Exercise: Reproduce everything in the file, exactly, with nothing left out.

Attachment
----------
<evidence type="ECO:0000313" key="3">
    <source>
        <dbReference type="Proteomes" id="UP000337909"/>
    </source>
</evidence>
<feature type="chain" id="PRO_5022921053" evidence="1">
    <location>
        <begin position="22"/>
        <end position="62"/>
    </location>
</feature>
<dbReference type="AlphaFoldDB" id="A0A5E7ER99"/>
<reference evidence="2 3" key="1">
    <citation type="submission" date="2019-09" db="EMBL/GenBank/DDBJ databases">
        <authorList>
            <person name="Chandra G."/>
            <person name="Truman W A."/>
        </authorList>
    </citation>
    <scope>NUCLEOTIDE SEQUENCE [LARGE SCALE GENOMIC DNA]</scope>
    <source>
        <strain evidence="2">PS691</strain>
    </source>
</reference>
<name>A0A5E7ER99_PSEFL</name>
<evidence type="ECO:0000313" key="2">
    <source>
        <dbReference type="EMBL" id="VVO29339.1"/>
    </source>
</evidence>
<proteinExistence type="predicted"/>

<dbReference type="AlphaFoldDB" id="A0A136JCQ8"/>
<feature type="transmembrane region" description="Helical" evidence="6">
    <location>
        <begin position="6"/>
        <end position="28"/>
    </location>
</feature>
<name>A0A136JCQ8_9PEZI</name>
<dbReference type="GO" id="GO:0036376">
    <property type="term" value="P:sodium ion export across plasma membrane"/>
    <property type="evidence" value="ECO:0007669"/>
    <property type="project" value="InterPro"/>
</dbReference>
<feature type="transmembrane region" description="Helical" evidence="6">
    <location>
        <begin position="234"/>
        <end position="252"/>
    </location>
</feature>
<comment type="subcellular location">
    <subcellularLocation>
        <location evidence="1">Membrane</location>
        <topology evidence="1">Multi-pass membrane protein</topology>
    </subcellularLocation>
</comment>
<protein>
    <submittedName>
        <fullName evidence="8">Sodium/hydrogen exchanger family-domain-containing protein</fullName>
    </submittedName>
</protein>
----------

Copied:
<evidence type="ECO:0000313" key="3">
    <source>
        <dbReference type="Proteomes" id="UP000337909"/>
    </source>
</evidence>
<feature type="chain" id="PRO_5022921053" evidence="1">
    <location>
        <begin position="22"/>
        <end position="62"/>
    </location>
</feature>
<dbReference type="AlphaFoldDB" id="A0A5E7ER99"/>
<reference evidence="2 3" key="1">
    <citation type="submission" date="2019-09" db="EMBL/GenBank/DDBJ databases">
        <authorList>
            <person name="Chandra G."/>
            <person name="Truman W A."/>
        </authorList>
    </citation>
    <scope>NUCLEOTIDE SEQUENCE [LARGE SCALE GENOMIC DNA]</scope>
    <source>
        <strain evidence="2">PS691</strain>
    </source>
</reference>
<name>A0A5E7ER99_PSEFL</name>
<evidence type="ECO:0000313" key="2">
    <source>
        <dbReference type="EMBL" id="VVO29339.1"/>
    </source>
</evidence>
<proteinExistence type="predicted"/>

<dbReference type="AlphaFoldDB" id="A0A136JCQ8"/>
<feature type="transmembrane region" description="Helical" evidence="6">
    <location>
        <begin position="6"/>
        <end position="28"/>
    </location>
</feature>
<name>A0A136JCQ8_9PEZI</name>
<dbReference type="GO" id="GO:0036376">
    <property type="term" value="P:sodium ion export across plasma membrane"/>
    <property type="evidence" value="ECO:0007669"/>
    <property type="project" value="InterPro"/>
</dbReference>
<feature type="transmembrane region" description="Helical" evidence="6">
    <location>
        <begin position="234"/>
        <end position="252"/>
    </location>
</feature>
<comment type="subcellular location">
    <subcellularLocation>
        <location evidence="1">Membrane</location>
        <topology evidence="1">Multi-pass membrane protein</topology>
    </subcellularLocation>
</comment>
<protein>
    <submittedName>
        <fullName evidence="8">Sodium/hydrogen exchanger family-domain-containing protein</fullName>
    </submittedName>
</protein>